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White House Can't Explain Why Biden Voted Against Ending a Rail Strike in 1992

AP Photo/Susan Walsh

In the first White House press briefing since President Biden contradicted his press secretary Karine Jean-Pierre regarding his lack of involvement in the negotiations that seek to avert a nationwide railroad strike, Jean-Pierre still didn't have answers to questions from reporters. 


With just one week until the deadline to prevent a strike, Jean-Pierre was asked whether President Biden would formally ask Congress to step in to implement a cooling-off period or otherwise act to avert the strike that would cost the U.S. economy an estimated $2 billion per day and cripple close to one-third of U.S. freight. Her response was an all-too-familiar non-answer: "I don't have anything right now, at this time, to announce or preview on any announcement that the president is going to make." 

Calling a shutdown "unacceptable," Jean-Pierre again repeated her claim from last week that President Biden has been "directly involved" in the negotiations and "had conversations with members of Congress on this particular issue." To that point, The Washington Post reported on Monday that Biden was expected to ask Congress to step in. 

Jean-Pierre noted that resolving a railroad labor dispute had fallen to Congress 18 times in the last 60 years, but she apparently didn't expect the White House press corps to bring up Biden's record on the matter during his 35+ years in the U.S. Senate that overlapped with that 60-year time frame. 


As it turns out, and as was noted by a reporter in the briefing, Biden was one of only six U.S. senators to vote against the congressional action that resolved a railroad labor dispute in 1992. The final vote in the upper chamber in '92, the last time Congress was forced to act in order to end a labor dispute, was 87 in favor, six against — including then-Senator Joe Biden — while seven senators did not vote on the measure.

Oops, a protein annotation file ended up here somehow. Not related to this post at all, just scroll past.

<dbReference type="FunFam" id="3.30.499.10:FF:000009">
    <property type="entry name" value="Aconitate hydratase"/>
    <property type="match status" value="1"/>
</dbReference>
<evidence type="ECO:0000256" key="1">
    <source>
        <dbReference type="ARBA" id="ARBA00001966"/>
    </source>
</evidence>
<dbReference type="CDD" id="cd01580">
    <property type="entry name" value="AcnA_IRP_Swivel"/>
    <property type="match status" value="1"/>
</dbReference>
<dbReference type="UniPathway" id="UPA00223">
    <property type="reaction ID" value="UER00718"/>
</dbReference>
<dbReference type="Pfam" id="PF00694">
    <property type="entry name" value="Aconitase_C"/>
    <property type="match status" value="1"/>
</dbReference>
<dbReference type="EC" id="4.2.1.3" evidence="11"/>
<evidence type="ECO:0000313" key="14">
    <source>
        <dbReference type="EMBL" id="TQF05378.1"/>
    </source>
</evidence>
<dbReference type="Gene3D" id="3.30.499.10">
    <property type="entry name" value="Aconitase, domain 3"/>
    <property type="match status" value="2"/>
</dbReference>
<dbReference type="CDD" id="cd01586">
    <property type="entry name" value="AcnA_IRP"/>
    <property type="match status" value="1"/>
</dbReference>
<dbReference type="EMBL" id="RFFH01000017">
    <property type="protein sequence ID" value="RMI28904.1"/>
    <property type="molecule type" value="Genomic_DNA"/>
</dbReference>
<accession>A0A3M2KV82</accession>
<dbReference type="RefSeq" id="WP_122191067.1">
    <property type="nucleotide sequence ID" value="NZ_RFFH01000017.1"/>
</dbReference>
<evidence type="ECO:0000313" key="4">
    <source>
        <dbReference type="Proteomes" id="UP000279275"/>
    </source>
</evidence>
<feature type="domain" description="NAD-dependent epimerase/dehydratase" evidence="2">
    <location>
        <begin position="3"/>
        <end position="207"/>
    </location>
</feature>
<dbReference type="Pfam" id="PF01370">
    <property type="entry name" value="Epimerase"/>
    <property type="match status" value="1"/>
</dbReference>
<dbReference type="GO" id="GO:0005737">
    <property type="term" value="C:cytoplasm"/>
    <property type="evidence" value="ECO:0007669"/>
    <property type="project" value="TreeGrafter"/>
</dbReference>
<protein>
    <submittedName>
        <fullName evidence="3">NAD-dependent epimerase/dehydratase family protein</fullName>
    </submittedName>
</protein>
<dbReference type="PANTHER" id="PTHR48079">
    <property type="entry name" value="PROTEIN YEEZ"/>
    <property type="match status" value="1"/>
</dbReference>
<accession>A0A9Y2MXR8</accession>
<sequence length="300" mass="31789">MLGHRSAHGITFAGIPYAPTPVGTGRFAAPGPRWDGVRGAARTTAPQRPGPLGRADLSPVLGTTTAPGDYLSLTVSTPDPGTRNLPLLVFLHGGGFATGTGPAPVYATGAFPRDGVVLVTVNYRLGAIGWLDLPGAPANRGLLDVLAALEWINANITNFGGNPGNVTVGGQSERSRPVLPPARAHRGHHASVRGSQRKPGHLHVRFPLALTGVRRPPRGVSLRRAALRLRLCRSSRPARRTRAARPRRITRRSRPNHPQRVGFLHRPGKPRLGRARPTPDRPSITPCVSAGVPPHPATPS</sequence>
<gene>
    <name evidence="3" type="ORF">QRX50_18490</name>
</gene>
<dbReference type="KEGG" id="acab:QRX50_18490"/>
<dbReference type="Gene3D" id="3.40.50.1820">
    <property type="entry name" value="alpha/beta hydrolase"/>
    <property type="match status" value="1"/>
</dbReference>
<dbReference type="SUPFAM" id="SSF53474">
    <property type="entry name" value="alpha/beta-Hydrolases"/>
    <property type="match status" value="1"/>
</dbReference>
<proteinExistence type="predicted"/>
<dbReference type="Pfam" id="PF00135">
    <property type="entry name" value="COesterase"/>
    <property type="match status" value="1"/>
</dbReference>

As the question on the president's flip-flopping position on the matter was presented, "Biden was one of six senators, and only six, to say that Congress should not intervene, that it's a dynamic that favors the railroads against the interests of the workers, why would he seek congressional intervention now."

A solid question for which there's no good answer given Biden's apparent change of heart on the matter, but one that drew another non-answer from Jean-Pierre. 

"Look, again- I can't- I'm- I'm- when the president has made a decision on this, if he makes a decision on this, you'll hear directly from him," the White House press secretary said. "I don't have anything to share or preview at this time," she repeated, retreating to her non-answer response before saying she was not "going to legislate from here." Newsflash for the White House: the executive branch isn't the legislative branch. That's a lesson the Biden White House should have learned by now after the Supreme Court has struck down several of the Biden White House's attempts to implement policies under powers that are reserved for Congress. 


As Townhall reported, Biden said on Thanksgiving that he had not yet been engaged in the talks on which he took a victory lap in September before the "win for America" he bragged about fell apart again. But earlier last week, Jean-Pierre repeatedly insisted that Biden was "directly engaged" in the talks that he and his administration have now failed for months to bring to a successful conclusion.

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